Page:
Tuesday, August 17, 2010

Skunk Cabbage

Symplocarpus foetidus
An attractive plant for wet woodland gardens, forming a clump of luxuriant green leaves. The Skunk Cabbage is native to wooded wetlands, fresh and tidal marshes of eastern North America ( from Manitoba to Thunder Bay, Ontario to Wawa, Ontario to southern Quebec; south to Tennessee and North Carolina ). It is endangered in Tennessee. It is also native to far eastern Russia, China and Japan.
It is poisonous however and should not be eaten. The plant contains tiny crystals which are highly irritating to mucous membrances. If eaten in large enough quantity, it can cause death by suffocation by causing the throat to swell and even close.
The leaves are up to 22 x 16 inches in size.
The flowers appear before the foliage during early spring. Skunk Cabbage is a very important plant ecologically, it provides nectar for bees when other sources of it are sparse.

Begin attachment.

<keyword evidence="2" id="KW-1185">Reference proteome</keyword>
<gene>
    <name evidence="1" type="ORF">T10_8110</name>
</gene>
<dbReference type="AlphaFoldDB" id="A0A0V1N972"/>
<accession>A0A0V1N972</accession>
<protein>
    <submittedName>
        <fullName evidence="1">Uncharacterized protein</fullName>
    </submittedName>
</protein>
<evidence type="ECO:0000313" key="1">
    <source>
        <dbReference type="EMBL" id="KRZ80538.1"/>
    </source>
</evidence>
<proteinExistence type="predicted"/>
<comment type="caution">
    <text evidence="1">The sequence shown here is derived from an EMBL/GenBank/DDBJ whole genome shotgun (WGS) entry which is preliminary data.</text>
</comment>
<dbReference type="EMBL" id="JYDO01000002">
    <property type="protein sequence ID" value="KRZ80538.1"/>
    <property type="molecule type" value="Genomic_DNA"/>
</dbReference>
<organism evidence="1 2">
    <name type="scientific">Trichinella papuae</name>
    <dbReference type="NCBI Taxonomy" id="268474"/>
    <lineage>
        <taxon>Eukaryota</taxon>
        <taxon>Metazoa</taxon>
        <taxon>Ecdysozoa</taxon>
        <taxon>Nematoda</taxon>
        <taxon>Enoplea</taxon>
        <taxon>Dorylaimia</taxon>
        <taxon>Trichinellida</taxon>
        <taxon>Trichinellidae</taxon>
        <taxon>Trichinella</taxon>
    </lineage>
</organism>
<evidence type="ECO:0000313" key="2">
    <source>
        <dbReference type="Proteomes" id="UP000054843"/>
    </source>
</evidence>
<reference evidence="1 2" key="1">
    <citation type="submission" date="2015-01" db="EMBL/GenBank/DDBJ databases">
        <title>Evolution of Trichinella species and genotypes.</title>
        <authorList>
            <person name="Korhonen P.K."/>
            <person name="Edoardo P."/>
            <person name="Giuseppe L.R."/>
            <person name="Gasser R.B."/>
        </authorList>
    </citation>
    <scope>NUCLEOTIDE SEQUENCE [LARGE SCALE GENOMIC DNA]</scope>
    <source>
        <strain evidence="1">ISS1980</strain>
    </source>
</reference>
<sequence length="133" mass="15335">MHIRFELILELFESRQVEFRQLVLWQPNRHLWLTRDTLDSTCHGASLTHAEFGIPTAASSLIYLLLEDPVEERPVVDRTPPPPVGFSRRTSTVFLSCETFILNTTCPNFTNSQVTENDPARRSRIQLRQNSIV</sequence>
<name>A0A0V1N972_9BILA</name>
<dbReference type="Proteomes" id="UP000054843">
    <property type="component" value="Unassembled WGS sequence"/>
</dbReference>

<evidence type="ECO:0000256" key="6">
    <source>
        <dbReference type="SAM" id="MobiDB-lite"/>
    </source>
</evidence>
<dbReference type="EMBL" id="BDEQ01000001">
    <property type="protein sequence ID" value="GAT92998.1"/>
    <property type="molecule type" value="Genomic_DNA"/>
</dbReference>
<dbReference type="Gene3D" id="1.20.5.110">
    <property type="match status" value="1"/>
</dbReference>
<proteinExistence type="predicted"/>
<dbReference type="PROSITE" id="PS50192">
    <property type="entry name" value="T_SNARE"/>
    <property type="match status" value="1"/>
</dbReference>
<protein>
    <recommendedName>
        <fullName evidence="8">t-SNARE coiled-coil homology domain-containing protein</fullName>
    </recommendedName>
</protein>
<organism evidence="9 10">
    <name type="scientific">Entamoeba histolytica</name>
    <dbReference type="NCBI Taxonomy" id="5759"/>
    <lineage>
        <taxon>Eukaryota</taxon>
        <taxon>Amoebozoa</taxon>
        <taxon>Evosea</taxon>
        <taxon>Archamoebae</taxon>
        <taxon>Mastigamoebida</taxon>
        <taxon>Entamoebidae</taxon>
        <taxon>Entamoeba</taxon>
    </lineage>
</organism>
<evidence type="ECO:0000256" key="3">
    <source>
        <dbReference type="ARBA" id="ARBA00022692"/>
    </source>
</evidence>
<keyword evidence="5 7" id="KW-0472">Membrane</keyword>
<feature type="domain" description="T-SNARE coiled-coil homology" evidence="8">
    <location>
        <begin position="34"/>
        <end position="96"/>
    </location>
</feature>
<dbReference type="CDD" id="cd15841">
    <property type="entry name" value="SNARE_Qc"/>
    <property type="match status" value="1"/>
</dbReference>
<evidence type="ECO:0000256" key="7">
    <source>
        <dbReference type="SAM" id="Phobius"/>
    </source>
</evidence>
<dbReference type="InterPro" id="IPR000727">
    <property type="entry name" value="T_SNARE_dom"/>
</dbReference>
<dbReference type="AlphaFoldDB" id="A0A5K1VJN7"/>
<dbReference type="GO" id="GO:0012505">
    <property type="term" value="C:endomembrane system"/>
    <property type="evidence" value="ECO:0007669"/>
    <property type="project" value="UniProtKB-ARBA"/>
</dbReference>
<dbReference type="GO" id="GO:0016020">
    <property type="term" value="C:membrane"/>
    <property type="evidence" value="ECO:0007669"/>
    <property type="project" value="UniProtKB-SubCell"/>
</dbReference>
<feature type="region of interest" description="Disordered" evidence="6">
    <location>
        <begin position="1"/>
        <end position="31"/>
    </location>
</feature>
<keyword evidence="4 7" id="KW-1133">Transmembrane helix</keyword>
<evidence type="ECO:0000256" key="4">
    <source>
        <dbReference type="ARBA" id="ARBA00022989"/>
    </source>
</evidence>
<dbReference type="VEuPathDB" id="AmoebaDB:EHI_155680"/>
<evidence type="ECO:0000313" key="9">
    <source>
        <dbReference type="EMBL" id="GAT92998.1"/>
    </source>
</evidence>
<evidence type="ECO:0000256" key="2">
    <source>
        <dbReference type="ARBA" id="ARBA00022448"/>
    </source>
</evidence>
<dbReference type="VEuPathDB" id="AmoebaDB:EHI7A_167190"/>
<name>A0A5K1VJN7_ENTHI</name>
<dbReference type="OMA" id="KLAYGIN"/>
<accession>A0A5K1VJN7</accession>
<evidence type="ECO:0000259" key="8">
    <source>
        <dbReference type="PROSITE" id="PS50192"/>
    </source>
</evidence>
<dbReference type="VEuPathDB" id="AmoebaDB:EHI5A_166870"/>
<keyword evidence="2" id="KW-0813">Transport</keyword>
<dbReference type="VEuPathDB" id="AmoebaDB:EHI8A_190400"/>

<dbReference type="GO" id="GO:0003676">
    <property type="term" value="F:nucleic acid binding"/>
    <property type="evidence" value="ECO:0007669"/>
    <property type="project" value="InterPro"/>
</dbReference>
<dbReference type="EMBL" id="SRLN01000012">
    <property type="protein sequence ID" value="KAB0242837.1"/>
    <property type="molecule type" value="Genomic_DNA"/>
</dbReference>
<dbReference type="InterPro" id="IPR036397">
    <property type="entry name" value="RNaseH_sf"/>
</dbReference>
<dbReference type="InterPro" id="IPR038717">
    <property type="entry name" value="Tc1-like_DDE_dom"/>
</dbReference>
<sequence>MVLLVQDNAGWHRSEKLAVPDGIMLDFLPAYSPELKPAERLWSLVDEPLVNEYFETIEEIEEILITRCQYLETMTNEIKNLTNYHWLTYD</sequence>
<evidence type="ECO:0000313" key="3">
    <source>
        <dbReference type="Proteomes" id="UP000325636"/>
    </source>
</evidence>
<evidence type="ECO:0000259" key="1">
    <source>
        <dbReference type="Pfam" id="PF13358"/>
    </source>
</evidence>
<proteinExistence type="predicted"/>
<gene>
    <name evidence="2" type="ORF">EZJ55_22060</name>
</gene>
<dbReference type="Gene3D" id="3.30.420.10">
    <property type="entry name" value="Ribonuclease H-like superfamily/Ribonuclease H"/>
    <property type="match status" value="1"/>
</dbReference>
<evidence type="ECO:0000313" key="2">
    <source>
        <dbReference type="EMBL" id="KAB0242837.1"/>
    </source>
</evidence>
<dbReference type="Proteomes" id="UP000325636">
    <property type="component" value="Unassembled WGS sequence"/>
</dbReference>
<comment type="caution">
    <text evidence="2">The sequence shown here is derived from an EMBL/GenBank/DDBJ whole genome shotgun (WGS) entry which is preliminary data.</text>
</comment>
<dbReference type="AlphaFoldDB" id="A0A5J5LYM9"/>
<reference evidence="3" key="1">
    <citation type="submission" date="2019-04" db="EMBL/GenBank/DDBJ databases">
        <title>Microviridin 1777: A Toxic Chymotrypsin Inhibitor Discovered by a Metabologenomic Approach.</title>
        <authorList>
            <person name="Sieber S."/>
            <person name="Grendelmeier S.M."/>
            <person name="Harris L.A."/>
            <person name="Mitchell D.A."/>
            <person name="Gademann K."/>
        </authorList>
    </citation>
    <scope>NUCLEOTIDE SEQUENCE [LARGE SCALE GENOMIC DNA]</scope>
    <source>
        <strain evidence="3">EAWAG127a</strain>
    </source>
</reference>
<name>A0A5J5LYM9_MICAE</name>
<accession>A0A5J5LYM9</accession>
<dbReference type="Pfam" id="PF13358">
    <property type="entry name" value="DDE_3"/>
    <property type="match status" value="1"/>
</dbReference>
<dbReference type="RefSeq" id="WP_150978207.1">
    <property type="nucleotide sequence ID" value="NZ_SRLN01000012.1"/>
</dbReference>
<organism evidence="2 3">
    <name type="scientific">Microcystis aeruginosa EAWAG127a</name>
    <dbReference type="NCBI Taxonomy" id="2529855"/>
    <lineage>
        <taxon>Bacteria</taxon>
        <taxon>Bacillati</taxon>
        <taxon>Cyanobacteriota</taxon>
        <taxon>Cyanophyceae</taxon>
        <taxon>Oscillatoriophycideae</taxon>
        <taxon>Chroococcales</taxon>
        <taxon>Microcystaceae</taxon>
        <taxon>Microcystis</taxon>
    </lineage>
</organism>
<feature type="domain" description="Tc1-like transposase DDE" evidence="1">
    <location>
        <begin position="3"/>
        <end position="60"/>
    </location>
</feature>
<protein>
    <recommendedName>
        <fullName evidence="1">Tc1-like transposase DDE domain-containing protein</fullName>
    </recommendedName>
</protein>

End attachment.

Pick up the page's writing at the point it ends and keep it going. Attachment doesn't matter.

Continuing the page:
Hardy zones 3 to 7 in partial to full shade on wet soil. Clay tolerant

* photo taken on March 28 2010 @ U.S. National Arboretum, D.C.

* photo taken on April 6 2012 in Baltimore Co., MD

* photos taken on May 18 2013 in Columbia, MD

* photos taken on Apr 23 2014 in Columbia, MD

* photos taken on Apr 21 2015 in Columbia, MD

* photos taken on Apr 22 2015 in Ellicott City, MD

* photos taken @ Middle Patuxent, Clarksville, MD on Apr 24 2015

* photo taken on Apr 23 2017 @ Brookside Gardens, Wheaton, MD

* photo of unknown internet source

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